Those who can teach...act well

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To what extent does effective teaching rely on giving a good acting performance in front of a class? Well, more than you might think, according to union leaders. And their opinion appears to be backed by the latest research, showing that teachers would benefit from taking coaching lessons from trained actors.

Jenny Rogerson, a speech therapist from Lancaster, who conducted the research in order to measure the attention span of children when listening to strained and difficult voices, said: “It is ridiculous that teachers who are going into classrooms are not armed as to how to look after their voice. That is their professional tool.”

In the research, over 100 pupils were asked to record how much information they had absorbed from hearing recordings of teachers, with hoarse voices and disorders, and the results were striking.

Miss Rogerson added: “You can infer that any form of vocal impairment can affect children’s learning. It has obviously huge implications.”

Philip Parkin, general secretary of The Professional Association of Teachers, recently discussed the research with PAT members at a national conference, emphasising the fact that voice and performance training could teach monotonous sounding teachers to control their classrooms better.

He said that problems arose when pupils’ attention started to waver when being taught by a teacher with a ‘broken’ or ‘breathy’ voice.
“If you have got a voice where you change the pitch, you raise the pitch, you lower the pitch, then clearly teaching and children’s learning is more effective. If teachers are monotonous, have no inflection in their voice, then children lose interest.”
Mr Parkin encouraged new measures to be taken in training teachers on their delivery and tone, suggesting that teachers were performers.

“You could almost say the teachers are part performers,” he said. “We are there to deliver the curriculum, but the way in which we do it and the way in which we present it has a big impact on learning. The teachers who present information and knowledge in an interesting and exciting way do put on a bit of a performance for the kids.”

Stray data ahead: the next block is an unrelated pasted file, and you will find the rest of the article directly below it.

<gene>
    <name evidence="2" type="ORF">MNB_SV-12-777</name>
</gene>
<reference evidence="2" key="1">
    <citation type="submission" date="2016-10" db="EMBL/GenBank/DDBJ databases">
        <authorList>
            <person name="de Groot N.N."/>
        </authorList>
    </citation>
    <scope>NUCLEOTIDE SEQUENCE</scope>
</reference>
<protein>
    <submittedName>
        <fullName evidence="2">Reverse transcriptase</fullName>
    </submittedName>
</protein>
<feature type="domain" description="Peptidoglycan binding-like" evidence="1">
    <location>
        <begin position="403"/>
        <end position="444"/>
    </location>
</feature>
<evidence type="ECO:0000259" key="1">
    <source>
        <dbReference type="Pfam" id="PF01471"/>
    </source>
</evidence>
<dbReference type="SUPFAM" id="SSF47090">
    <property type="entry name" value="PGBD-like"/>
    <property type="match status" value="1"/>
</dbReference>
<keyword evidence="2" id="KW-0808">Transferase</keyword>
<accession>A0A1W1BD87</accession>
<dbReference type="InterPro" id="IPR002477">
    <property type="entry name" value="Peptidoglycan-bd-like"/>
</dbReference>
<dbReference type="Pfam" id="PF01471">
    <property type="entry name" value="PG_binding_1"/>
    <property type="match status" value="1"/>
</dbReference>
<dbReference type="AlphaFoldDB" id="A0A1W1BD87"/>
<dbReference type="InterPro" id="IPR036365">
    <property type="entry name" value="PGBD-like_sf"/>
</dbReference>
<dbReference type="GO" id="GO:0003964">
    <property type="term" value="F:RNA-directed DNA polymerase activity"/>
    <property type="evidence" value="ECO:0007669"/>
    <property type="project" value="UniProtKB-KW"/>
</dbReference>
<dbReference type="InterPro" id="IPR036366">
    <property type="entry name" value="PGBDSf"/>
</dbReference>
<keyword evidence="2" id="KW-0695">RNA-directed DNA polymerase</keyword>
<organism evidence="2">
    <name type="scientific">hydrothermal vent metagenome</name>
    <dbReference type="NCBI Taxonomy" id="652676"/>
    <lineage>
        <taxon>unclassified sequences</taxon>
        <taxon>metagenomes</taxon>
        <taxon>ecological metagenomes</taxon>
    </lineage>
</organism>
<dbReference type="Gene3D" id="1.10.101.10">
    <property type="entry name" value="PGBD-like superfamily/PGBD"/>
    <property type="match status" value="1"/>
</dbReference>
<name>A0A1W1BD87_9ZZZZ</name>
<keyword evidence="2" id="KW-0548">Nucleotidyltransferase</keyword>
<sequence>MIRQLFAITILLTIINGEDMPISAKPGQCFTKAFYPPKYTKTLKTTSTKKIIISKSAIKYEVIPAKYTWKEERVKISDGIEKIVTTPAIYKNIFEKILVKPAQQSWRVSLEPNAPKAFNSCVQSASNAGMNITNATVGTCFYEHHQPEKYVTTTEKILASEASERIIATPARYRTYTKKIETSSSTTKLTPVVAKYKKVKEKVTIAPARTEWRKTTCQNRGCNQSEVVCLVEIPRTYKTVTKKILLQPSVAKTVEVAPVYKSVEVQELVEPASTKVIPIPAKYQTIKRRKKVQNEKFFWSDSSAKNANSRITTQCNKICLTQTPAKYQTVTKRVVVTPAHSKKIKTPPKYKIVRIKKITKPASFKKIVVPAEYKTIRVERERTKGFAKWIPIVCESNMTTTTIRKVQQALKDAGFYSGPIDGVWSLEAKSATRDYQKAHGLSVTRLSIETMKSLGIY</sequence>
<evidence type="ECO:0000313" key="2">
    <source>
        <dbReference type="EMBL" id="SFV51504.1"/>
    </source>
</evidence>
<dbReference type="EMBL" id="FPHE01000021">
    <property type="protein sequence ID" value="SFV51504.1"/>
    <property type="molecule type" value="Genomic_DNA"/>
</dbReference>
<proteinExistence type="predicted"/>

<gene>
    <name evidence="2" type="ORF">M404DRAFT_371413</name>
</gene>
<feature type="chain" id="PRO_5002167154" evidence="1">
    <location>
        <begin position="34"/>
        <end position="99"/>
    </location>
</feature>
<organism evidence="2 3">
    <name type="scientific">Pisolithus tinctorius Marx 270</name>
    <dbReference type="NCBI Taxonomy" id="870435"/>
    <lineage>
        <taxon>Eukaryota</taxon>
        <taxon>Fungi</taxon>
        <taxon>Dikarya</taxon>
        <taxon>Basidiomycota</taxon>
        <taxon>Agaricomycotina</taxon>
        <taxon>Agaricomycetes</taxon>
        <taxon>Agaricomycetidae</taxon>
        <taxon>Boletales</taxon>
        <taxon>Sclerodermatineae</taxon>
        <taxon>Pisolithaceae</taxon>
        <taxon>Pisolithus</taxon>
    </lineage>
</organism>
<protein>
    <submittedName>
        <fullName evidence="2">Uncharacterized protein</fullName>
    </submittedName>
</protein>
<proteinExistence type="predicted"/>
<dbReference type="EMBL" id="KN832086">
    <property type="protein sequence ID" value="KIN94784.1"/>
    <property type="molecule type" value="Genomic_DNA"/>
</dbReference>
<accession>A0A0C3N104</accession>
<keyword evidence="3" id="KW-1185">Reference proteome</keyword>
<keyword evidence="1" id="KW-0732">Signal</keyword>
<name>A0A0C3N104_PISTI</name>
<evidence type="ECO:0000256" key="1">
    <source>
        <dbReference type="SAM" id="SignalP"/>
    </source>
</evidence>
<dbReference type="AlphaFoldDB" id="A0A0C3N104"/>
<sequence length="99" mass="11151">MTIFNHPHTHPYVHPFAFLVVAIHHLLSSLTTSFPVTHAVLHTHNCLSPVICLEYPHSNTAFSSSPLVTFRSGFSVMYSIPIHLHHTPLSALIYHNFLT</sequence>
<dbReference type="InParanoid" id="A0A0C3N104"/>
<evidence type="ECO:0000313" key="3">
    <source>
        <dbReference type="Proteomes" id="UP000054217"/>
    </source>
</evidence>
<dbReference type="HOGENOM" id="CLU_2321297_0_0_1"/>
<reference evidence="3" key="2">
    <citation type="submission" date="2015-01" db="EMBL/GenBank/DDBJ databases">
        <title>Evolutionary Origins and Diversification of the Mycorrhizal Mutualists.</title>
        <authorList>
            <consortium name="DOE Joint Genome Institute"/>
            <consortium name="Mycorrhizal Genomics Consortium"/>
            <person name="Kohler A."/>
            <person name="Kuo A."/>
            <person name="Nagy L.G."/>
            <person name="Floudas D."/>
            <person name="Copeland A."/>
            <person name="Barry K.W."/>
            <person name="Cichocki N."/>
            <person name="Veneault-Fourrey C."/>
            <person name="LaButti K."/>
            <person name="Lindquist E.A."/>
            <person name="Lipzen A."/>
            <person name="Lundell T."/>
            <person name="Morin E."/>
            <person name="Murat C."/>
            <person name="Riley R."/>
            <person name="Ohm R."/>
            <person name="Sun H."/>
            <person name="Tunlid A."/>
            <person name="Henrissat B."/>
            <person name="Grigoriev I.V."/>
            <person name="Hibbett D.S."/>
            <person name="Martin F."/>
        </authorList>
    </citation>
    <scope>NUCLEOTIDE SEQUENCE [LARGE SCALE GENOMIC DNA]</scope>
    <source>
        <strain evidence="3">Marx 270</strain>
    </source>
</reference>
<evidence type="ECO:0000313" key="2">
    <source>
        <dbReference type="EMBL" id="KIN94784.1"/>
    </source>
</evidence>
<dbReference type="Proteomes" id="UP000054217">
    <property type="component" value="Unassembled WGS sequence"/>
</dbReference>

He added that it would be a ‘splendid’ idea to use out of work actors to supply this sort of training.
This is not the first time teaching has been likened to acting. US novelist and short story writer, Aneurin Bevan said: “Good teaching is one quarter preparation and three quarters pure theatre.”

Following the conference, one graduate teacher recounted observing a teacher who had been to drama school:
“The best teaching I have ever observed was by a Webber Douglas graduate during my teacher training.  Prior to the lesson I had no idea he was an actor, but was transfixed, as were the rest of the class, by his energy and dynamic way in which he moved and controlled the classroom. At not one point, in a busy classroom atmosphere, did his voice appear strained, but by projecting it and controlling it effectively he was able to generate the sort of presence that might come after years of teaching, and he’d only been teaching 8 months.”

Nadia Nadif, an actor and a teacher who works for the National Youth Theatre said:
“Poor voice projection often causes a problem when reaching pupils who are sitting at the back of a classroom, and this can lead to unnecessary disruptive behaviour. These basic skills seem to be underestimated. To be able to command presence in any social situation ensures that you have credibility and are able generate focus on to you.  In short, you will be listened to without needing to shout all the time and risk damaging your voice.”

Miss Morley, a 34-year-old teacher from Buckinghamshire, might agree with the suggestions, having been off work for 5 months due to problems with her voice.

“I have always been a singer, so I thought I knew all about how the voice works,” she said.

“But being a typical teaching professional, I got a stinking cold, had a sore throat, [carried on working] and had a parents’ evening.
“I woke up the following day and could not talk at all.”

The research seems to have cast light on two issues - the necessity to protect a teachers’ voice from years of straining and the benefits of providing a dynamic and exciting atmosphere for pupils to aid learning.

So, next time you find yourself looking for a teacher, spare a thought for out-of-work actors. Perhaps a spot of teacher training could be just what the classroom ordered…

By Amy Rowe